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The Crucifix is Offensive

I have often talked about how we choose what offends us and how we could just as easily choose not to be offended. However, some things have a reasonable expectation of being offensive. The Crucifix should have a reasonable expectation of being offensive and it offends me.

When I say that something has a reasonable expectation of being offensive, I am referring to something that a reasonable person could find offensive. For example, an individual may find a particular song offensive because it might remind him or her of an unpleasant experience. This is their choice but there is no reasonable expectation that such a song would be offensive. On the other hand, the Nazi swastika is a symbol which represents racial purity and a reminder of the brutal murder of over 6 million people. It is still a choice to be offended by such a symbol, but there is a reasonable expectation that most reasonable people would be offended by such a symbol.

The crucifix is a torture device. It represents cruel torture. To a Christian, it represents the cruel torture of Jesus and their belief that the torture of Jesus was a sacrifice for their immortal soul so that they will not be tortured for all eternity in Hell. This is of course the core of the Christian belief system.

It is understandable why someone who claims to be Christian will display a crucifix it is also understandable why someone who believes in racial purity would display the swastika. I am not equating the two belief systems but I am pointing out that to the represented of each system of belief these symbols are not offensive. It is to the non-represented that the symbol becomes offensive. In other words, whether a symbol has a reasonable expectation of being offensive is not up to the represented, but rather it is up to the unrepresented.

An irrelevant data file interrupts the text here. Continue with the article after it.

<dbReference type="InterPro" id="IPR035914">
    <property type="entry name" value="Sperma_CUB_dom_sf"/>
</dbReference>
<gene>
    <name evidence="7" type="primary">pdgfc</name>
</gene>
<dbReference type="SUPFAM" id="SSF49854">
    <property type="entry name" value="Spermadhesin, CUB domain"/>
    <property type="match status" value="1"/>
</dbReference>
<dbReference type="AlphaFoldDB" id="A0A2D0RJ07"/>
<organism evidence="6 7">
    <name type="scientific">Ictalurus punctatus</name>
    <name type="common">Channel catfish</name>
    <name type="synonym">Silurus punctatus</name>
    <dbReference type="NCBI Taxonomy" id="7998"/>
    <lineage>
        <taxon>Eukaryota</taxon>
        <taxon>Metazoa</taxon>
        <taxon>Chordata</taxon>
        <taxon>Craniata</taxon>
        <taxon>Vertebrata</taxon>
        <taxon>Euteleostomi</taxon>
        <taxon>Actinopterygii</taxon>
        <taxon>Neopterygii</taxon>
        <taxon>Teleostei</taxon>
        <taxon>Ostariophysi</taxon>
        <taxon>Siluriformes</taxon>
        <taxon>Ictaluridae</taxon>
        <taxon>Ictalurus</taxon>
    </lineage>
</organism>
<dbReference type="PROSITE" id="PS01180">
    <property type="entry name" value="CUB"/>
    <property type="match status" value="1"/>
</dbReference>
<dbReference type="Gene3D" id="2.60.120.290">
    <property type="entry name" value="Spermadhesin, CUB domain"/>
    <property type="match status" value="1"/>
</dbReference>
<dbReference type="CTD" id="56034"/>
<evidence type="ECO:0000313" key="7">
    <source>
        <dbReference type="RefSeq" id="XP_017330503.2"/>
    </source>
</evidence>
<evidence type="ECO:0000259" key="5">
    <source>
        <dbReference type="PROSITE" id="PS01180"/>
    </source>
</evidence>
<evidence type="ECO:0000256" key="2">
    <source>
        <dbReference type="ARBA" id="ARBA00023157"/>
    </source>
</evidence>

For example, the American flag is also a symbol which represents those who live in America and to most Americans it also represents liberty and justice for everyone. If one is not represented by the American flag, then they get to be the ones who decide whether or not it has a reasonable expectation of being offensive. During the Bush (Jr.) Presidency, some people in other countries were offended by the American flag and had good reason for being so. Today, fewer non-American are offended by the American flag. The reasonable expectation of offensiveness is less.

For a non-Christian, the crucifix represents a torture device. It also represents the core message of Christianity which is that all non-Christians will be tortured for all eternity by a loving deity. It is also a reminder of all the cruelty done and being done in the name of the Christian God. So while there is no reasonable expectation of offensiveness within the community of believers, Christians should realize that there is a reasonable expectation of offensiveness outside of their community.

If Christians want to be considerate to non-Christians, then they ought not to display their offensive symbol. To do other wise would be at best poor manners. It could also be interpreted as a hostile act of aggression.

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